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Hamas Jails Gaza Activists for Video Chat with Israelis

Wrongful Detentions for Free Expression Even More Harmful During COVID-19 Crisis

Protesting the electricity crisis, in the Jabalia refugee camp, Gaza, on January 12, 2017. One demonstrator holds a sign that reads, in Arabic, “We want electricity.” On that day, Hamas security forces detained scores who participated in the demonstrations in Jabalia.  © 2017 Mahmoud Abu Salama

Lockdowns stemming from the COVID-19 pandemic have led people across the globe to turn to videoconferencing in place of in-person communications. For the people of Gaza, locked down for more than 13 years by Israel’s closure, videoconferencing has long served as a main outlet to the outside world.

On April 6, 38-year-old Rami Aman and other Palestinian activists participated in a “Zoom” video chat during which they answered questions from Israelis about life in Gaza amid the pandemic. The activists are part of the Gaza Youth Committee, a group that has previously organized similar videoconferences and this month became a member of the Alliance for Middle East Peace.

On April 9, Hamas authorities arrested Aman. Two days later, they detained six others who participated in the chat, a friend of Aman told Human Rights Watch.

Authorities publicly stated that they had arrested Aman and the others for holding a “normalization” activity, a reference to activities held with Israelis that are not rooted in challenging the Israeli government’s repression. The statement likens normalization to “espionage” and “treachery.” Laws issued by Hamas authorities in Gaza criminalize all social, cultural, political, economic, sporting, or other activities with “the Zionist enemy.”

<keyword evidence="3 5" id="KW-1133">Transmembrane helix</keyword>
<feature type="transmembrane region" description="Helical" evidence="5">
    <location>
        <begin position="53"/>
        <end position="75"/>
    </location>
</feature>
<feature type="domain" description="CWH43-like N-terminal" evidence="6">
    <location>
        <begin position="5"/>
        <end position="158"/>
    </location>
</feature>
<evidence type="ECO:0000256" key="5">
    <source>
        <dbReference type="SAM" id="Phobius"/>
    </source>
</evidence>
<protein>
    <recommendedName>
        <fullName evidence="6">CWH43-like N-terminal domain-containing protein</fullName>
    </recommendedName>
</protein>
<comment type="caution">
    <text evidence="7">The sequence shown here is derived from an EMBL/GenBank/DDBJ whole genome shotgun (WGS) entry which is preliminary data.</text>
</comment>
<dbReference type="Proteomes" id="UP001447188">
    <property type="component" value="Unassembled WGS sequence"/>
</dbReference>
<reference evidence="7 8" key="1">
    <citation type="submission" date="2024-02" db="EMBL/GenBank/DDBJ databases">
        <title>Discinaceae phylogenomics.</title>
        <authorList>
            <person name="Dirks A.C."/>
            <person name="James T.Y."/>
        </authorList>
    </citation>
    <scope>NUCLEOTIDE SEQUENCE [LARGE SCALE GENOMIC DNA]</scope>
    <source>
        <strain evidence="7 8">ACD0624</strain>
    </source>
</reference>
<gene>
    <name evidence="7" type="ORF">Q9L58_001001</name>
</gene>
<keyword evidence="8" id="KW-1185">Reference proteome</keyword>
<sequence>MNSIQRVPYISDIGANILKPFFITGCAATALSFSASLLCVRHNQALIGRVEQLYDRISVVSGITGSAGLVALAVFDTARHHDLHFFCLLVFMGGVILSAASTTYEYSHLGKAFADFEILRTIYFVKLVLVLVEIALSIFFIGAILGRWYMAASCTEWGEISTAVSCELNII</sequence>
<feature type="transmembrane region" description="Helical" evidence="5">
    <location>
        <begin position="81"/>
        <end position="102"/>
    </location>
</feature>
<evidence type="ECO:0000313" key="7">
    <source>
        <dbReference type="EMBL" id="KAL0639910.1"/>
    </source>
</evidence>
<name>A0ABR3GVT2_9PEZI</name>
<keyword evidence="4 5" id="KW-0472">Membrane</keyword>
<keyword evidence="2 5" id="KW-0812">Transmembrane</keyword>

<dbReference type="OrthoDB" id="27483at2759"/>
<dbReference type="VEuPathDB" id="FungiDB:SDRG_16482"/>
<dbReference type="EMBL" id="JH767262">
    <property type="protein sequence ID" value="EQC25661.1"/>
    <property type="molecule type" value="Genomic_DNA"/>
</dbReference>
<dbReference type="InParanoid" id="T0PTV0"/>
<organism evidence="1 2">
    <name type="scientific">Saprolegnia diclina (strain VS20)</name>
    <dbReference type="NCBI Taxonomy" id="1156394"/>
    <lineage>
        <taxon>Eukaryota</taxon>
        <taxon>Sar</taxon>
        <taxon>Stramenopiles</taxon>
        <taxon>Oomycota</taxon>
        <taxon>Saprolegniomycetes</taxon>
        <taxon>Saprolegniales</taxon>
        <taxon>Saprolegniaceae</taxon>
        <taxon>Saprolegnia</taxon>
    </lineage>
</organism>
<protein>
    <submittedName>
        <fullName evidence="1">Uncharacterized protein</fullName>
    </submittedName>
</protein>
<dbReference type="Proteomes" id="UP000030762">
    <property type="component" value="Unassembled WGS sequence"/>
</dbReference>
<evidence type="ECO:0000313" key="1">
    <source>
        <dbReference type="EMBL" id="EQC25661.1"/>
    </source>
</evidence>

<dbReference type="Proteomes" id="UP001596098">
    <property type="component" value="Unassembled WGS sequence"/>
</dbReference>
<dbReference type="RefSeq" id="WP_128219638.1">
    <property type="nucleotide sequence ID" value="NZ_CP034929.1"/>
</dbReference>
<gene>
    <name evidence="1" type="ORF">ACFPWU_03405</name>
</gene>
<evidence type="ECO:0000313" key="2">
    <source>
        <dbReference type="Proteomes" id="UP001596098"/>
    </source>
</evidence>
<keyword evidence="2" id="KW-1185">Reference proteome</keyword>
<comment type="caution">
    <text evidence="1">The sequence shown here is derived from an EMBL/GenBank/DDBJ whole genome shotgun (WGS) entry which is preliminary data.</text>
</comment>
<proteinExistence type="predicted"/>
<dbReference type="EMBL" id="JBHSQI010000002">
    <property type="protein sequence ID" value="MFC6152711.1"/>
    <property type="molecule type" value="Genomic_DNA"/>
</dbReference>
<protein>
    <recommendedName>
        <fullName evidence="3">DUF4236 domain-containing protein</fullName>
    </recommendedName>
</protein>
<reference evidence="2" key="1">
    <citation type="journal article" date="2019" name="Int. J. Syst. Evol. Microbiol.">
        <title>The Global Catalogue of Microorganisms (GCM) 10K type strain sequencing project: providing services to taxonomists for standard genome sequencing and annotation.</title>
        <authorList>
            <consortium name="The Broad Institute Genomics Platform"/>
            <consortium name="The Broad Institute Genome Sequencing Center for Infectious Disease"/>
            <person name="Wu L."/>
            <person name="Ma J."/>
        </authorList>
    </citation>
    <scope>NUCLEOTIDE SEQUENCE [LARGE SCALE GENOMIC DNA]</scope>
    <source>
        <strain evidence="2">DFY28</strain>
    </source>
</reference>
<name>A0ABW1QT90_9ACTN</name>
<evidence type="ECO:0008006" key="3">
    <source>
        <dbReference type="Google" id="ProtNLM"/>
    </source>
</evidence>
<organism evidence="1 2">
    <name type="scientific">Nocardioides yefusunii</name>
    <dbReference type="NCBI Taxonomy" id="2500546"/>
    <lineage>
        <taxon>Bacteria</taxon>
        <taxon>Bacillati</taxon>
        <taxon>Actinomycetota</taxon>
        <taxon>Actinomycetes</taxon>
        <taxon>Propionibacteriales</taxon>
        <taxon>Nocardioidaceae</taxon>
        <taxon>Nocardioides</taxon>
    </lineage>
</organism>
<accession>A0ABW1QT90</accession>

In July 2019, authorities detained Aman for over two weeks for organizing parallel bike “Rides for Peace” in coordination with Israeli riders. In April 2019, they held him for three days for social media posts criticizing torture by Hamas security forces, a relative of his said.

Hamas authorities routinely arbitrarily arrest and torture critics and opponents, as Human Rights Watch has documented. In March 2019, they detained more than 1,000 Palestinians during demonstrations against the high cost of living in Gaza, according to the Palestinian statutory watchdog Independent Commission for Human Rights.

Arresting activists for a video chat violates basic principles of international human rights law, to which Hamas authorities have said they consider themselves bound. Laws that forbid “contact with the enemy” or efforts to oppose normalization should not restrict peaceful expression or association between ordinary people. Hamas’s ordering the detention of people for exercising their basic rights is particularly troubling amid a pandemic that has led countries worldwide to release prisoners to reduce the threat of contagion.

Aman’s relative said the family has not heard from him since his arrest. Hamas authorities should immediately and unconditionally release him and the other activists.

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